Extract: Emily Eternal
By M.G Wheaton
Posted on April 1, 2019 in Books, Extract, Young Adult with tags
Meet Emily – she can solve advanced mathematical problems, unlock the mind’s deepest secrets and even fix your truck’s air con, but unfortunately, she can’t restart the Sun.
We’re so excited to get our hands on Emily Eternal, the ‘visionary work of science fiction’, by M.G Wheaton. There’s not much longer to wait, but until then we’ve got an exclusive extract to share with you.
It’s dark, way too dark for the middle of the day. And that’s not where the sky’s supposed to be.
My ears are filled with the roar of gale-force winds. A loud crack that sounds like the splitting of the earth soon follows. It grows louder, like the splintering of a whole forest of trees.
The ground beneath me gives way and I fall into darkness.
“It was raining before we went to bed,” Regina says, her voice shaky as she speaks from someplace else far away. “The worst was supposed to be over. The river level was dropping.”
Someone screams. In a full-length mirror attached to her closet door, I catch sight of teenage Regina. She’s in her pajamas, pink and blue with panda bears. She’s fourteen but looks much younger. There’s a second scream. Regina looks out into the hallway.
“My sister was in her bedroom,” present-day Regina continues, the tears flowing freely now. “I couldn’t see her, but I could hear her.”
She’s misremembering. A door in the hallway swings open and teenage Regina glimpses a terrified little girl—her sister, Marci—hands gripping her bedframe. There’s another loud crack and the bedframe, the girl, and the entire bedroom vanish.
I don’t consider it a lie, however. Perhaps a necessary omission.
Memory is selective, particularly when it comes to trauma. It’s one of the reasons babies have evolved to remember nothing of their early emotional fears.
“What about your mother?” I ask. “Where was she?”
In the here and now, Regina feels my hands take hers. Feels me near, my warmth reminding her she’s safe. This happened long ago.
“I don’t know,” Regina says. “She was in her bedroom, but somehow she must’ve made it upstairs.”
Teenage Regina’s bedroom is in motion now, spinning around and losing chunks of wall, floor, and ceiling as it goes. Regina’s heart rate accelerates, so I move my hands to her elbows. She’s leaning forward, her body tilted into mine almost like an embrace.
“Tell me,” I say, barely above a whisper.
Regina nods and suddenly her mother appears in the room with her younger self. She doesn’t open her mouth, but teenage Regina hears her say, Take my hand.
“She led me to the roof,” Regina tells me.
The walls of teenage Regina’s bedroom fall away completely. The floor becomes the last remnants of a roof. The roar isn’t the wind but a vast churning river carrying the broken remains of Regina’s house. It’s raining, but not hard.
I accelerate my processor speed, so Regina doesn’t perceive my absence and my hunt through the case notes stored on my server. In real life, the river was no wider than about twenty feet. Her perception of great waves crashing around her shattered house? Also, an invention. The National Weather Service later estimated the river was moving at only ten miles per hour.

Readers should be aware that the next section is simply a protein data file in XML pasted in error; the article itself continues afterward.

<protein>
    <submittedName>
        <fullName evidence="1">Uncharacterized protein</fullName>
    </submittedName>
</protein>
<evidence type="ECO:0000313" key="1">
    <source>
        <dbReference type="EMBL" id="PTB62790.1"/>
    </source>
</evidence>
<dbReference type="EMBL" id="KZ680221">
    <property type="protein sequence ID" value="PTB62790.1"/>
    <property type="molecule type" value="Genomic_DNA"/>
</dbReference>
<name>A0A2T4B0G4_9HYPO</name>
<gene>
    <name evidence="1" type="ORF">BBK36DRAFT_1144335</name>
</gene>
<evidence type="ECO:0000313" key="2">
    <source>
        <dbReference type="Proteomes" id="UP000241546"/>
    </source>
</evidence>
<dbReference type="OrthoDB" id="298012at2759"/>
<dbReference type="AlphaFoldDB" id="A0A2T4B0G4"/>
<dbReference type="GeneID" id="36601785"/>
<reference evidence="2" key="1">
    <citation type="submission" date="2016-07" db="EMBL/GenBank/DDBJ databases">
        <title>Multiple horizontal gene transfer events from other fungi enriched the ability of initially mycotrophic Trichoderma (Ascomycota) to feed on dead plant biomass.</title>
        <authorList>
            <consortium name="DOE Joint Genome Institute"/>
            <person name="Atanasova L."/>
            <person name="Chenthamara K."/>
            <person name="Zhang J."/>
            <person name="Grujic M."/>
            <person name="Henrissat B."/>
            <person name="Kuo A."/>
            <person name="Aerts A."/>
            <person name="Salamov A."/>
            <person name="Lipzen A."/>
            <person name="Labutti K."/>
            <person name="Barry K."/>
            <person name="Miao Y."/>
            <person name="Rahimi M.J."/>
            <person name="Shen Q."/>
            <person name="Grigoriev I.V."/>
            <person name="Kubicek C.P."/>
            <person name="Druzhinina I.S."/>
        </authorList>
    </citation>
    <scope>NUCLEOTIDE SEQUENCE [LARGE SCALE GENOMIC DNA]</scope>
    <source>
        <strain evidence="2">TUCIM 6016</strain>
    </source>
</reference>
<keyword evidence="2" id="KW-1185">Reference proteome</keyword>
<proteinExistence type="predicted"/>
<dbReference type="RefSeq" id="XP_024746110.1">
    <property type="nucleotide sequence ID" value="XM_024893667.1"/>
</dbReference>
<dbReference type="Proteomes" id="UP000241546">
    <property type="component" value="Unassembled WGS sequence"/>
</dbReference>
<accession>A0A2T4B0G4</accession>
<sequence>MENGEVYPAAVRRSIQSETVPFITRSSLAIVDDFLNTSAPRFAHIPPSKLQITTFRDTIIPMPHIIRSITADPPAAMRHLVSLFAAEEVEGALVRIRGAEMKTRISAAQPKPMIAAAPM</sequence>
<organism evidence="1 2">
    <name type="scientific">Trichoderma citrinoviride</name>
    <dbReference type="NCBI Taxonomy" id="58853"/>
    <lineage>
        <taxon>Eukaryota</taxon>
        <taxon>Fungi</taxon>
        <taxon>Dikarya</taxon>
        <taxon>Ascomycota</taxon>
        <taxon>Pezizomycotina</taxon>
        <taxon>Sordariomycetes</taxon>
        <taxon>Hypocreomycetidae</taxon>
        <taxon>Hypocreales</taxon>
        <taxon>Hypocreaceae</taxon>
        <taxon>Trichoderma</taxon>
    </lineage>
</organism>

The most flagrant of her memory’s fabrications, however, is the presence of her mother. When the ground beneath the house, eroded by a week of torrential rains, fell away, the part of the house Regina and her sister were in toppled into the river along with several tons of earth. The body of Regina’s mother was found in the part of the home that remained on shore. She’d been killed instantly when the second floor caved in on the first.
Regina has been told this several times but can’t or won’t accept it.
She is convinced her memory of events is correct.
“What happened next?” Happened not happens. A linguistic reminder she survived this.
“I woke up in an ambulance,” Regina says. “My father—he’d been out of town that weekend—later took me to the spot where they found me. I’d gotten tangled in a fallen tree by the bank.”
Though she sees herself there, she has no actual memory, only a series of imagined versions her mind pieced together after the fact. Here lies the problem.
“Regina?” I say. “I’m leaving interface now.”
I’m instantly back in the iLAB building, specifically a lounge decorated to look like an inviting albeit slightly academic therapist’s home office. Regina sits on the wide brown sofa in the center of the room. I sit—or, rather, she perceives that I sit—directly opposite her on a leather- upholstered chair. An interface chip, the small piece of extremely proprietary nanotechnology that allows this back-and-forth, is affixed to a spot on her neck where her jaw meets her ear.
The chip allows me to manipulate Regina’s senses of sight, smell, touch, and hearing. Her eyes tell her brain there’s a Caucasian woman in her early thirties with brown hair, blue-green eyes, and a kind face sitting opposite her. Her ears tell her my voice has a mid-range pitch, not too low, not too high, with a slight New Englander’s accent. Her nose tells her I use mostly fragrance-free soap, a kiwi-infused shampoo, no perfume, but a baby powder–scented antiperspirant. When I touch her hand or even embrace her, I come off as warm, upright but not rigid, and a good hugger.
In return, the chip gives me unlimited access to her brain, including thoughts, memories, learned behaviors, hopes and dreams, worst fears, and all things in between. Utilizing bioalgorithms, I’m able to create a comprehensive neural map of an individual’s mind that can then be used in a therapeutic context to help patients with their issues, large or small. Years of exploratory, so-called talking therapies, brain trauma diagnoses, or even criminal psych evaluations can be drilled into a single session.
Given what mankind suddenly finds itself facing, the arrival of a new piece of tech capable of helping humans process their traumas turns out to be good timing.
“Hey,” I say.
“Hey,” Regina replies, leaning back as if spooked by our proximity to one another.
“That couldn’t have been easy,” I say, straightening as well. “Did you see anything new?”
Regina shakes her head. This is my third session with her, but the first in which we actively went into the traumatic event that has so long defined her life.
“The question is what did you see?” she asks.